“The A-149 Gryphon is a fourth-generation, single-seat, single-engine, and all-weather tactical fighter jet. The aircraft was designed as a multi-role platform at an affordable cost, and unlike some of the larger air-superiority jets, it can also perform well in low-altitude flight. Despite its aging platform, the A-149 has still been upgraded with the newest sensors and weapons systems.”
Very closely inspired in the Saab JAS-39 the A-149 Gryphon presented much less freedom design-wise than the other elements done at the project. On the outside, my main addition to the design are the avionics details and the mixed landing gear that combines the simpler front one of the newest E version with the fuselage of current C/D versions of the Gripen. Still the iconic profile of the Gripen is still easily reconizable on the re-imagined futuristic derivation.
All these changes were created during the development of the high poly version of the model which was used as a 3D basis for the complete new low poly model. The fuel and ECM pods and a ladder to access the aircraft were also added at this moment in development. The first two for balancing effect, reducing the number of free pylons at the aircraft and the latest as a immersive element.
Both models were created in 3DS Max, which was also used to unwrapp the model.
The pixel consistency along all the areas of it was the main focus of the unwrapping process.
The model was then exploded and brought to substance painter for baking and texturing; as substance painter is still unable to properly hide geometry, exploding the different parts is still the best way to paint details that otherwise would be covered, but that comes at the cost of the correct ambient occlusion baking. A workaround that I used at certain elements was to bake the normals and AO in a temporary, unexploded model, export that AO and then load and apply that on some areas of the final exploded model.
Baking normals in a model of this complexity also required patience. Even if you match all the surfaces carefully between high and low polygon models, errors will unavoidably happen. The easiest way I found was simply export the normal maps, fix then straight in Photoshop and then bring then back to bake the other maps. I could have tried to fix the normals on substance, but I find the photoshop 2D painting tools more accurated and easier to handle.
On this step I’ve also created the substance layer combinations to create the 3 different paint schemes the Gryphon should portrait ingame: Digital camo green (the default one used by AAF), the Digital camo grey and the simple Grey (My favorite that showcases better all the aircraft details).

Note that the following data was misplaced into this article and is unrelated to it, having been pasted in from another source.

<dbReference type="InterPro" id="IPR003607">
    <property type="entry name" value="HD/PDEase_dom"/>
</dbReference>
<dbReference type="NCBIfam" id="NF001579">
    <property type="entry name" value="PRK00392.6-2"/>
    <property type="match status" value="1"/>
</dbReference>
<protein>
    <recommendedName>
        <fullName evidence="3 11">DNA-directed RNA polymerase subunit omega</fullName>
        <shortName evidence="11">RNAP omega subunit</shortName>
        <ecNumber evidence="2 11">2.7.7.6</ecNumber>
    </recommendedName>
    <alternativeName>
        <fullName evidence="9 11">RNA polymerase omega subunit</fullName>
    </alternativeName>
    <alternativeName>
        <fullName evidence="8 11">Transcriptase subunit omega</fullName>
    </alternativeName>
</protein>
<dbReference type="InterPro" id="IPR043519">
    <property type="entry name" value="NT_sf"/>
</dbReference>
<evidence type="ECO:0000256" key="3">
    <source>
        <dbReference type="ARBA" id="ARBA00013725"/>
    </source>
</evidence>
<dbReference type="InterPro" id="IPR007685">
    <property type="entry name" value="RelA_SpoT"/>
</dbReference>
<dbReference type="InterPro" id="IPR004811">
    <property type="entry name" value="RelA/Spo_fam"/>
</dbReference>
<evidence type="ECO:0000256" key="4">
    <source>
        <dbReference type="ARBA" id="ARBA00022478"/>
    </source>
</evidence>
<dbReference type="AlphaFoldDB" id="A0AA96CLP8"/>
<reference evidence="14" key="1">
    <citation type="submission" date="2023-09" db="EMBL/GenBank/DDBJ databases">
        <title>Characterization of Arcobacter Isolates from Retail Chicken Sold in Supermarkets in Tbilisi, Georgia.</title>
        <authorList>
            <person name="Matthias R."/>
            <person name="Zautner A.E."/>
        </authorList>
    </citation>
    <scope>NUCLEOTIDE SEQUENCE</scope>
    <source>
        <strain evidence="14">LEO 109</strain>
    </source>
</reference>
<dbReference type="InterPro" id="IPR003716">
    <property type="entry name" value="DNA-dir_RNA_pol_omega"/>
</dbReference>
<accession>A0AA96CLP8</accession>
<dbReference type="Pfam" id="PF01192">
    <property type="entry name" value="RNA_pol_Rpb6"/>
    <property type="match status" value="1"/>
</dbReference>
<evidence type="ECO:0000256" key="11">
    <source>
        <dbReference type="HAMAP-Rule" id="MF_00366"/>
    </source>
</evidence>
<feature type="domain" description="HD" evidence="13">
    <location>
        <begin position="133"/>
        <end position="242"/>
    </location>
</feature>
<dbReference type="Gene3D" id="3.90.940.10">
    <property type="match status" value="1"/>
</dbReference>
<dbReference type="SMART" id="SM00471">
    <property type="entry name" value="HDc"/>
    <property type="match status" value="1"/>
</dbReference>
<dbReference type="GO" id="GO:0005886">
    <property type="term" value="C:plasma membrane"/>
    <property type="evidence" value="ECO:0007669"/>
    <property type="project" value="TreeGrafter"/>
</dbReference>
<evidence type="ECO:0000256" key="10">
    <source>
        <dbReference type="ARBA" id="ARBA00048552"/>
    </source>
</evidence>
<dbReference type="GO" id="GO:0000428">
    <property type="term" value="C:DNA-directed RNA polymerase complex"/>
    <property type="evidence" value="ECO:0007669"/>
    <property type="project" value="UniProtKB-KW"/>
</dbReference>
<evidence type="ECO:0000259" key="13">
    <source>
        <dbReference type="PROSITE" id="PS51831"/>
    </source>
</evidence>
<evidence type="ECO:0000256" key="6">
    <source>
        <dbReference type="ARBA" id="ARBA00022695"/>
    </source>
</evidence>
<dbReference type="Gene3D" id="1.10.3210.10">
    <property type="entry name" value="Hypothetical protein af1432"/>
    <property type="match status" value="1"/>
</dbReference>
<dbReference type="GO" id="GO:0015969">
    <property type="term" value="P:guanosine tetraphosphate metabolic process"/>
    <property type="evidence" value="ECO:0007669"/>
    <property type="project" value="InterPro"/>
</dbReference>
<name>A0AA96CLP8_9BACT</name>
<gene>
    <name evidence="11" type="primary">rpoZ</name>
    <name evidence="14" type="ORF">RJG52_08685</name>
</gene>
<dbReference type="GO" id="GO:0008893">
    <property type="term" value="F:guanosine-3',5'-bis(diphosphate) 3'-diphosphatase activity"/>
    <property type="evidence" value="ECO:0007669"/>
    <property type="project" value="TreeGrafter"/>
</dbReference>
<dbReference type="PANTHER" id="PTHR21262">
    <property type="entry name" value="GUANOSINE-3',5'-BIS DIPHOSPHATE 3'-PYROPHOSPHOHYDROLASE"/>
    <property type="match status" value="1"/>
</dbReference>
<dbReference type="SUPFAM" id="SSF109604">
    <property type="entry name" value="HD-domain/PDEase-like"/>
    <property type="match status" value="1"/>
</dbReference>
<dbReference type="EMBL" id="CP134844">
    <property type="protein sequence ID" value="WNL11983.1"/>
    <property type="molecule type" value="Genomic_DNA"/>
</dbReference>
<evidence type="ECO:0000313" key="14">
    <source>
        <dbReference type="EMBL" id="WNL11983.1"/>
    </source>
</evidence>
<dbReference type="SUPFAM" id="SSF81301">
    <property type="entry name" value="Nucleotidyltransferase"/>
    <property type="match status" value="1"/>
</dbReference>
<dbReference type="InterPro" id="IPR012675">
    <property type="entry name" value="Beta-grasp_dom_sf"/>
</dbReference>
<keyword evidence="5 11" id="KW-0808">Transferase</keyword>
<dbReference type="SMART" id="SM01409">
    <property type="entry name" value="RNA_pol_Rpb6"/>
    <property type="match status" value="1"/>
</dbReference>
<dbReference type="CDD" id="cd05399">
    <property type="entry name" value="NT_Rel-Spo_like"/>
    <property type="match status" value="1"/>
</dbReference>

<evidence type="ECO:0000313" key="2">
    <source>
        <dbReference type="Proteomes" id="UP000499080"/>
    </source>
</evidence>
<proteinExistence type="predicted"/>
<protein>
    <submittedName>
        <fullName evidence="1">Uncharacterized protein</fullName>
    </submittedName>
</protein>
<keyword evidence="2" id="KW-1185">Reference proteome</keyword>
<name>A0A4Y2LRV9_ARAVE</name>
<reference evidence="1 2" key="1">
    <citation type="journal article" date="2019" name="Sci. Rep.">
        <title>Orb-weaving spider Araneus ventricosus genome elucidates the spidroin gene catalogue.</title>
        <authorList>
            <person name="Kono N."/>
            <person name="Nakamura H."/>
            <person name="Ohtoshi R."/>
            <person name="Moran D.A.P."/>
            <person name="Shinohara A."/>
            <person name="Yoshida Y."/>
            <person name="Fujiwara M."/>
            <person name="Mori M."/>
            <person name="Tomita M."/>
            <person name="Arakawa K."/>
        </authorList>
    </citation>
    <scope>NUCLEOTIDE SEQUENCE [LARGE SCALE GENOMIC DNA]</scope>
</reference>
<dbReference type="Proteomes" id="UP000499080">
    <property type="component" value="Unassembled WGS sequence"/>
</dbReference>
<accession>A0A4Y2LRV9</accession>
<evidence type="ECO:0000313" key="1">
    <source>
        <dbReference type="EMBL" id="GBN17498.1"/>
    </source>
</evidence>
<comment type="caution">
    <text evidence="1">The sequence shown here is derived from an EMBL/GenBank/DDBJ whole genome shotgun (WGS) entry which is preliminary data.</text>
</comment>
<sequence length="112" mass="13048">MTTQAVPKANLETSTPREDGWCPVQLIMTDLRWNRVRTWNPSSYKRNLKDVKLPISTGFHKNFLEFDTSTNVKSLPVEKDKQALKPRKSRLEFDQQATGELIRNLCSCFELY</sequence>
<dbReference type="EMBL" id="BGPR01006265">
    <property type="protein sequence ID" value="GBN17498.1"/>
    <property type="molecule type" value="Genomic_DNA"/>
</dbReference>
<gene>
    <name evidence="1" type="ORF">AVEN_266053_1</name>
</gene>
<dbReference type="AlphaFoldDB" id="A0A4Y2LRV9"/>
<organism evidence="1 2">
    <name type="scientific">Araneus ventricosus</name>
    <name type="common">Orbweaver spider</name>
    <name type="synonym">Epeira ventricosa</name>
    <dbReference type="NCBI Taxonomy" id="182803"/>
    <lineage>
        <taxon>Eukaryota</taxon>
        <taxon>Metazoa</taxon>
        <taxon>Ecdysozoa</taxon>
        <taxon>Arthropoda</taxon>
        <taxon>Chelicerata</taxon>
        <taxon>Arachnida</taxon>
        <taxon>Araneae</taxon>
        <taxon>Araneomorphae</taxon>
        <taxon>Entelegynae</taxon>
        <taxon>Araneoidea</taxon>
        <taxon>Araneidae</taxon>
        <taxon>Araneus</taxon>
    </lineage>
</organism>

Final details were added at several different moments and a couple different decal versions were tested in Photoshop before the model reached it’s final polished version.
However the outside of the aircraft is just a single part of the finished product that still needed to receive the detailed cockpit visual LOD.
That version needs to be convincing to the player when he is sitted inside of it, at a very close distance, so it needs to the be much more detailed than the cockpit that is seen throught the glass when you fly the aircraft in 3rd person view.
The inspiration for the cockpit is also again the E version of the Gripen, with the multirole wide screen in front of the pilot. Plus adding another bottom screen for more information.
Consoles were refined, the sticks were completely replaced to a much more detailed version, buttons and other details were refined or added.
Textures also needed to be painted into a much higher resolution and using some tileable space so they would look nice and crips, not blurry and pixelated.
After the cockpit was detailed as it should, the ingame model was used to create the several different visual, wreck and shadow lods required by the model.
The last step in the development was the instruments and HUD of the aircraft.
The MFD located at the the big wide screen took the most work. Due to the engine limitations, most of the information there couldn’t be done dynamically so it had to be painted and use several masks to behave correctly. Also, during the development process the weapon’s camera that was located at the left section of it was replaced by a loadout display, which required further last minute adjustments. The final adjustments on HUD glass material and the MFD were done with the project already at the Development build, including also feedback from the community.
The final product is the light multirole game that is included with the Jets DLC Package bellow (using the default Digital green camouflage set).
Bellow are some ingame beauty shots of the A-149 Gryphon.